Outside of the festival period, Whistlebinkies is one of the only places to find live music after the pubs shut at 1am. With relaxed, traditional decor and a diverse clientele, ‘Binkies provides the perfect setting to enjoy lively music. Monday nights arguably feature the city’s most popular open-mic night, although new venue, Stramash, is hot on its heels every Tuesday. Clerk’s on a Thursday is another stalwart. Getting down early is a must: the slots are as elusive as a wild haggis. Be sure to indulge in a post-Binkies Pizza Paradise (no website, 0131 557 4905), open until 5am next door – the only better (or more arduous) way to conclude your night is to climb Arthur’s Seat and watch the sun rise.
Tucked away on Drummond Street, just off “the Bridges” (South bridge, not the Forth), lies student favourite the Brass Monkey (no website, 0131 556 1961). It has one of the cosiest rooms in Edinburgh, conveniently installed with a home cinema. Movies are shown at 3pm every day among a midden of cushions, mattresses and posters. Revitalise with a coffee at Black Medicine Coffee Co or Brew Lab. Alternatively, reflect upon the film’s directorial genius in the quad of the beautiful Edinburgh Law School or join a rousing folky jam at the Captain’s Bar.
A full day of busking can easily merge into a night of drinking. During the fringe, clubs licences are extended until 5am, making festival time the peak season for Edinburgh’s nightlife. The festival also brings a wealth of new venues, such as the Udderbelly, George Square Gardens and Spiegeltent – however, marquees and plastic cups can only satisfy for so long.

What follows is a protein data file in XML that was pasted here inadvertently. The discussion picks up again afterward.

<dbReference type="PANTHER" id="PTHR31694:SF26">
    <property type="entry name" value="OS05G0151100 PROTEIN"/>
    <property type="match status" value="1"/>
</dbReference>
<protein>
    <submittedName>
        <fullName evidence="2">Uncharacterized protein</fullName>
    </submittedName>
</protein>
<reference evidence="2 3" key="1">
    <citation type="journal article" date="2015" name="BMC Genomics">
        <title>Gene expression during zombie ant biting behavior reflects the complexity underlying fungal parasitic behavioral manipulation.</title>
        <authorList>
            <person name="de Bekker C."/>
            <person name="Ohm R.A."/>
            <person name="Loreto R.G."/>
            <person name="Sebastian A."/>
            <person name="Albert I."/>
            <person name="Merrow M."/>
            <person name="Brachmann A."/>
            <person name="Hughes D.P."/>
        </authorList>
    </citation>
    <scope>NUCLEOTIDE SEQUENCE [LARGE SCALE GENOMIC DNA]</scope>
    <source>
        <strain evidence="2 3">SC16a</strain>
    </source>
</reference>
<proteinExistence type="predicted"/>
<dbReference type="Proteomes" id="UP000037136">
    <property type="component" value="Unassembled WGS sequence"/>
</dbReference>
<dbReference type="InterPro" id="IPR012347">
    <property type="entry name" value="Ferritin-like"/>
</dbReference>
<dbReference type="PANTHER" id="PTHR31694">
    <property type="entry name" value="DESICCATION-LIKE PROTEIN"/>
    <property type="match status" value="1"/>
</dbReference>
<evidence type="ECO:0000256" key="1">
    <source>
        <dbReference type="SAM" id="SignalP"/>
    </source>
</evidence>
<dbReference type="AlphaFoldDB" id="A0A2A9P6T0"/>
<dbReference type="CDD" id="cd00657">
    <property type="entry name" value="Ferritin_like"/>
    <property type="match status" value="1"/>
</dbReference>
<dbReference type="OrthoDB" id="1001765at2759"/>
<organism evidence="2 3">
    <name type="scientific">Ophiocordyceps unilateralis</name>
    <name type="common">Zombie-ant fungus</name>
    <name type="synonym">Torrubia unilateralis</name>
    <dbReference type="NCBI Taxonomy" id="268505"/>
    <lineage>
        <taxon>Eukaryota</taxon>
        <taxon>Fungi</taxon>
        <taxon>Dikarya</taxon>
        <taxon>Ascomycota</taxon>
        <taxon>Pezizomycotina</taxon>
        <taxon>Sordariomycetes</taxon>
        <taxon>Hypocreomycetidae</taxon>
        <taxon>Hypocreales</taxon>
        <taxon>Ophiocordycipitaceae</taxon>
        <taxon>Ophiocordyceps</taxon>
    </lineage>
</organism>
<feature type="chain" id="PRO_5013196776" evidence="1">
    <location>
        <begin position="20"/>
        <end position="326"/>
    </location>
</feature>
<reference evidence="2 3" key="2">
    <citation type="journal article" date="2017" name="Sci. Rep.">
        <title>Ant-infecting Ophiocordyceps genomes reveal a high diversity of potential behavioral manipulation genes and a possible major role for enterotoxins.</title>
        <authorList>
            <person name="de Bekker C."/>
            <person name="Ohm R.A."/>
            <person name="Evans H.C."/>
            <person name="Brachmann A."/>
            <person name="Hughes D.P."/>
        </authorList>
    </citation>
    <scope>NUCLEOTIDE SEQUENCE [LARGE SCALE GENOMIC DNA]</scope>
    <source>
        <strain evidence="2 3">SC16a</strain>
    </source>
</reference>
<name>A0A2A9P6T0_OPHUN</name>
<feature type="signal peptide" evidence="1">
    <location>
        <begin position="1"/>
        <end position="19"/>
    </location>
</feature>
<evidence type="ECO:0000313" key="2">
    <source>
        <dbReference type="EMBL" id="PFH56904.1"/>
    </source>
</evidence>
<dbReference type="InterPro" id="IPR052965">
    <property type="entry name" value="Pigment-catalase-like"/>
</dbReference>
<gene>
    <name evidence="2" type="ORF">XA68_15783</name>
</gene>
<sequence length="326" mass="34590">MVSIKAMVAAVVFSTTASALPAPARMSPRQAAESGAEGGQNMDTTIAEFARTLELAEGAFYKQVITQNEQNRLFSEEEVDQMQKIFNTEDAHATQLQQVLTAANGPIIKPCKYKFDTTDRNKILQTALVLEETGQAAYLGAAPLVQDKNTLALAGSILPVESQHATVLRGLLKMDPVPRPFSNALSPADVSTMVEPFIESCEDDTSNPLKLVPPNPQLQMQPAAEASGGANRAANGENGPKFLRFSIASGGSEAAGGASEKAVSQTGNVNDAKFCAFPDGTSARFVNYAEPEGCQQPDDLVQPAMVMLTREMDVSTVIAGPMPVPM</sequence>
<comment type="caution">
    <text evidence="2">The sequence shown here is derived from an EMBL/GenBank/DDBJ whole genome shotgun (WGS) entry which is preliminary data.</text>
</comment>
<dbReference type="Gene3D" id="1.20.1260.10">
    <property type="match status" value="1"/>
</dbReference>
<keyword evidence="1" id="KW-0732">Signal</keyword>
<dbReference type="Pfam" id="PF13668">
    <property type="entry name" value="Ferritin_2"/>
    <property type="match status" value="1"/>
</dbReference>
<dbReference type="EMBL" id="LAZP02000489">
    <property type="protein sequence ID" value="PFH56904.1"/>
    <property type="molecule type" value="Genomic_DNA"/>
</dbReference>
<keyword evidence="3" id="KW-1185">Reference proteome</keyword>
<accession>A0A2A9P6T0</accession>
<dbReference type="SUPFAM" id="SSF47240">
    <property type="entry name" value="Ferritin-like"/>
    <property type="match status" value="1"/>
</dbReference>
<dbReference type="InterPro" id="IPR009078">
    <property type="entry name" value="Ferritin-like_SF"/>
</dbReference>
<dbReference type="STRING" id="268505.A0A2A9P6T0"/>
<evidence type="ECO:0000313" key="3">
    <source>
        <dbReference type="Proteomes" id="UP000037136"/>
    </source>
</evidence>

A sure-fire way to divide Edinburgh’s locals with a passion for partying into two camps is to ask: “George Street or Cowgate?” If you hit it big busking and your idea of a night well spent is ordering Grey Goose by the litre to a Top 40 soundtrack, then George Street clubs such as Opal Lounge, Lola Lo and Lulu can provide an ambience of decadence to varying degrees of success. If, however, this makes you feel cold inside, I suggest making your way to the Cowgate.
Home to famous fringe venues, Cowgate also boasts renowned clubs such as Cabaret Voltaire and Sneaky Pete’s. These venues host a mix of internationally renowned DJs and a regular selection of rising and established local talent. Once you’re flowing with jovial crowds under atmospheric arches and dodging up closes (“alleyway” to non-Scots) to avoid wayward rickshaws on your way to sing rock karaoke at Opium, I’m sure you’ll see why it is the east’s favourite place to let loose.
The natural reverb of Cowgate’s archways could make Ozzy sound angelic. Nocturnal busking in the Cowgate can be lucrative and a lot of fun, just don’t compromise the vibraphone guy: he’s an institution. Club-goers appreciate exotic or danceable acts but if you’ve got brass, Ring of Fire goes down a treat. There is always an after-party to be found, or alternatively you can blag your way into Cab Vol’s backroom as the DJ’s live percussionist – you might wake up in the Hilton’s honeymoon suite with a Turner prize-winner and upcoming BBC comic, but chances are it’ll be the 7th hole of the Meadows pitch and putt, with fewer strings on your guitar than Seasick Steve.